Shaft melting furnace energy consumption

The specific energy consumption of shaft melting furnaces depends very much on different, marketable furnace concepts and is numbered with 580 to 900 kWh/t of aluminum in independent researches. In general, energy consumption   depends on the furnace size, melt temperature in the bath as well as the charge material (alloy, unit size, etc.).

Example:

Regarding the StrikoMelter® shaft melting furnace with a StrikoWestofen GmbH ETAMAX® shaft, the manufacturer guarantees an energy consumption in continuous operation of 600 kWh/t at a melting temperature of 720 °C. This applies to the use of pigs and lumpy circulation material.

Measure for energy consumption reduction:

The following measure for a energy consumption reduction at the shaft melting furnaces should be present or implemented:

  • Good furnace efficiency, continuous melting process
  • An adaption of the shaft size to the feeding material and, if necessary, a shaft extension should be considered
  • Installation of a shaft laser for controlling the shaft filling level and for optimizing the feeding time
  • Alternating charging of blocks and circulation materials
  • Installation of shaft covers
  • Furnace pressure control
  • Evaluation of operational data
  • Staff training

In general, a continuous melting process is an advantage for low energy consumption. Interruptions result in loss of thermal energy. When the burner process is interrupted, the molten metal solidifies again. When restarting the production, energy for the transition of the metal into a liquid state has to be added again. This double melting process also causes an extended oxidation on the metal surface and has negative effects on metal quality.

Optimum furnace efficiency cannot always be achieved due to changing purchase amounts by the foundry. For this reason, a stored furnace bath quantity should be used in case of low furnace efficiency. The required molten metal can be taken from this while the melting process is interrupted. The furnace operates in the holding mode and thermal losses can be minimized by closing the shaft cover. If the bath is emptied to the amount of 50 percent, a new melting process is started which then - depending on the bath size - continues for several hours. This example illustrates two basic aspects: on the one hand the importance of a correct furnace dimensioning where the melting performance-bath content ratio is correctly set, on the other hand the importance of staff training. The operator influences the furnace energy consumption to a large extent by the charging type and the melting process. This fact represents an important aspect of company resource management.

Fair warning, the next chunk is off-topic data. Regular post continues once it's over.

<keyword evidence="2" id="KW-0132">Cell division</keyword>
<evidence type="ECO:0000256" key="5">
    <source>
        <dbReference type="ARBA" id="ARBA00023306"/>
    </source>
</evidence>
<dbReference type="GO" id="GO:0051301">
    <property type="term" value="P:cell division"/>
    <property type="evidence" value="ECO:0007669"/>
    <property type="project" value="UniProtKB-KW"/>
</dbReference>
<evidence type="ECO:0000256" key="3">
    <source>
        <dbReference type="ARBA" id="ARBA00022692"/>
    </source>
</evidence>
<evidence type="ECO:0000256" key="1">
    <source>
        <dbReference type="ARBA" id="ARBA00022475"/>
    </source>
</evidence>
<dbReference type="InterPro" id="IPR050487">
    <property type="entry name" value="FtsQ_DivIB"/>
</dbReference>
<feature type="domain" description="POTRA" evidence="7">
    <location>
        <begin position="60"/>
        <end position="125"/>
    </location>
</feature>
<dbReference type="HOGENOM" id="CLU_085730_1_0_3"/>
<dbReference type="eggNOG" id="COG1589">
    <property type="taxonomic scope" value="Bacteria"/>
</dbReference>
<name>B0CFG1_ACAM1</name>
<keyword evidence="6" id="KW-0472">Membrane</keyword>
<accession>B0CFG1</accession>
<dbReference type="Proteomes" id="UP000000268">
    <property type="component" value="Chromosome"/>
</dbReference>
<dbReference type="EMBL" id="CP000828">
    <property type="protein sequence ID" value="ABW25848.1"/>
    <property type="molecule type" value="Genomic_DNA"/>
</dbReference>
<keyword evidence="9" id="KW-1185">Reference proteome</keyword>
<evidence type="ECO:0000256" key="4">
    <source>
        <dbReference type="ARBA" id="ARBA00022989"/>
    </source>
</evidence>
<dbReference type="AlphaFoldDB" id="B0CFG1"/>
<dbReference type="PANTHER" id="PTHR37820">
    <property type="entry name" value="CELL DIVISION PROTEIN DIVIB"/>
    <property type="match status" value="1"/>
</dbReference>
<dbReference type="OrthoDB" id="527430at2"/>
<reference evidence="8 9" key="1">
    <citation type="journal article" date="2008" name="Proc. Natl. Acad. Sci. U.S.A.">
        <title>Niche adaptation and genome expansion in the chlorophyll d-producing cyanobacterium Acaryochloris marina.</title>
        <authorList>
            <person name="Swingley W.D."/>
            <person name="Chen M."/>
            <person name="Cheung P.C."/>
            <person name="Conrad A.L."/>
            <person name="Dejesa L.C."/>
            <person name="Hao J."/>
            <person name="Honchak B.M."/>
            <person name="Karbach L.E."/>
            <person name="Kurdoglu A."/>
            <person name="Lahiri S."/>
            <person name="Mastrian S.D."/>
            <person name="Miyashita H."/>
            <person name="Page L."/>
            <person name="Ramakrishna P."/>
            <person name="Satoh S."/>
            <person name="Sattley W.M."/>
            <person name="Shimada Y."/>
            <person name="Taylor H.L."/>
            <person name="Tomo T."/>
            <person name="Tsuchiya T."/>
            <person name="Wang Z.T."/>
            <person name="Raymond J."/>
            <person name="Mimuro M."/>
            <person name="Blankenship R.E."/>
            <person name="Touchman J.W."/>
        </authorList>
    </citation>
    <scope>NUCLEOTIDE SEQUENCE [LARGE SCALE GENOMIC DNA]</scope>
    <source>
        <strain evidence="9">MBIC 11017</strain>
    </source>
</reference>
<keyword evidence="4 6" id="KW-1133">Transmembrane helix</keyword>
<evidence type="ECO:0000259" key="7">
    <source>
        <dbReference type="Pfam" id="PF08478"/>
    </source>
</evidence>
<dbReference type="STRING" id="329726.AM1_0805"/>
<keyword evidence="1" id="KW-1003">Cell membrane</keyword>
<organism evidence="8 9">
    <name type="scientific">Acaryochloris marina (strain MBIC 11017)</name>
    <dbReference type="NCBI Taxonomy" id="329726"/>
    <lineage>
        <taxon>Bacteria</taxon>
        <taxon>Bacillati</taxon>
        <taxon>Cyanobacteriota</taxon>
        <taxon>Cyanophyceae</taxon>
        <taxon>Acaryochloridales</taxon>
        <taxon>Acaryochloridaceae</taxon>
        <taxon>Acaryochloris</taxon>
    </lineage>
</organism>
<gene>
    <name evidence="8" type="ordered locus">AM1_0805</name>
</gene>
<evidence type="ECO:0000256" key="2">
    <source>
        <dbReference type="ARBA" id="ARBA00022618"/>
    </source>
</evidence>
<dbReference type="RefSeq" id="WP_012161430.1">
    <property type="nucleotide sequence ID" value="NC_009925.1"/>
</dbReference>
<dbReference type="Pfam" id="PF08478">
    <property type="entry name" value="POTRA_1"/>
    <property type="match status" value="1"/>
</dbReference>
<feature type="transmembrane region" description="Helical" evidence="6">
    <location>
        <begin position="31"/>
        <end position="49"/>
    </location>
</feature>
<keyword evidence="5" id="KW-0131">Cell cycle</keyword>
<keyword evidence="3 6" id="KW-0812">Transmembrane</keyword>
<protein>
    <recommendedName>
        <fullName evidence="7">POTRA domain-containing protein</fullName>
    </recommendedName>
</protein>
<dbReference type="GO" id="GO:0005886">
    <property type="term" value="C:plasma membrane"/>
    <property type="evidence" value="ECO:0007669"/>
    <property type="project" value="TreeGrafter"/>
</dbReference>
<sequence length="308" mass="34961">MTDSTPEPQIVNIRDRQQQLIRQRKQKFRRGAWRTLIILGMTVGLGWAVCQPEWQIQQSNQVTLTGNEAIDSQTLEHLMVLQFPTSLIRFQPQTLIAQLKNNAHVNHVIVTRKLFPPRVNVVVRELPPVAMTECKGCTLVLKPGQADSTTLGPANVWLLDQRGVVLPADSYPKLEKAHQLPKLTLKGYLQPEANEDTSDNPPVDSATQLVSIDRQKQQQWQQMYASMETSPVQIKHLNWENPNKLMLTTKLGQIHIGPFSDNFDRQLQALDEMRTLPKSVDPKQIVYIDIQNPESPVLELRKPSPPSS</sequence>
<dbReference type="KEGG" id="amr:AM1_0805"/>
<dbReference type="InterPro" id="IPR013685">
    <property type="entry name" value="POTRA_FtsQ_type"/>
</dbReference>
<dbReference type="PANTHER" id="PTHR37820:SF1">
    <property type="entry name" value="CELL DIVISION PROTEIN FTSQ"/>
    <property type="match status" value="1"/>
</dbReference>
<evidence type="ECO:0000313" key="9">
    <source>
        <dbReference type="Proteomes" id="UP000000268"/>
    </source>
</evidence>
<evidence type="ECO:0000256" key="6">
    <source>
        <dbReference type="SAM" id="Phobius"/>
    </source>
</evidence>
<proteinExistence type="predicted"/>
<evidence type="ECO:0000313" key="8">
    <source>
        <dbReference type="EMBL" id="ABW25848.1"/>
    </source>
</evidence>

Material pre-heating is another important factor of ehergy consumption. The spectrum of furnace type energy consumptions described in books, summarized under the collective term “shaft melting furnace”, to a large extent result from the shaft geometry and the related percentage of material pre-heating in the shaft. For this reason, an efficient shaft melting furnace disposes of “cold” activities where the good is added, a “warm” activity for pre-heating and a melting zone where a high energy density is constructively realized. In general, for a high heat utilization, an even and high shaft filling with a low voids fraction is essential.

For measuring the melting progress and maintaining the shaft filled, the shaft cross-section underneath the feeding area can be scanned by a laser beam. If the sensor notices that the shaft is free for the next charging process, the furnace control automatically starts the feeding process. The laser control immediately detects the shaft filling level and enables feeding as early as possible, independent of material form, size and bulk density. This way, the shaft is ideally used and the energetic efficiency is much better than with indirect procedures such as through furnace temperature measurements or even through time control.

Often, furnace surface temperature is used for measuring radiation losses of the furnace. However, this approach disregards door and charging losses which also have to be taken into account. All this losses are integrated in the furnace efficiency. Due to insufficiently closing doors, the high amount of heat escapes through convection. If both doors in the hot melting room area have to be opened for charging, each charging process causes massive heat radiation into the furnace hall. Melting furnaces, on the contrary, where metal is added from the top to the cold shaft area, basically have no charging losses. In the end, only the total furnace efficiency as a result from multiplying fuelling and furnace efficiency represent the degree of furnace energy quality.

Shaft melting furnaces of high quality achieve efficiencies of more than 50 percent.

Additional references:
Metal yield

Literature:
Bayerisches Landesamt für Umweltschutz (Editor): Effiziente Energienutzung in Nicht-Eisen-Metall-Schmelzbetrieben, Augsburg 2005

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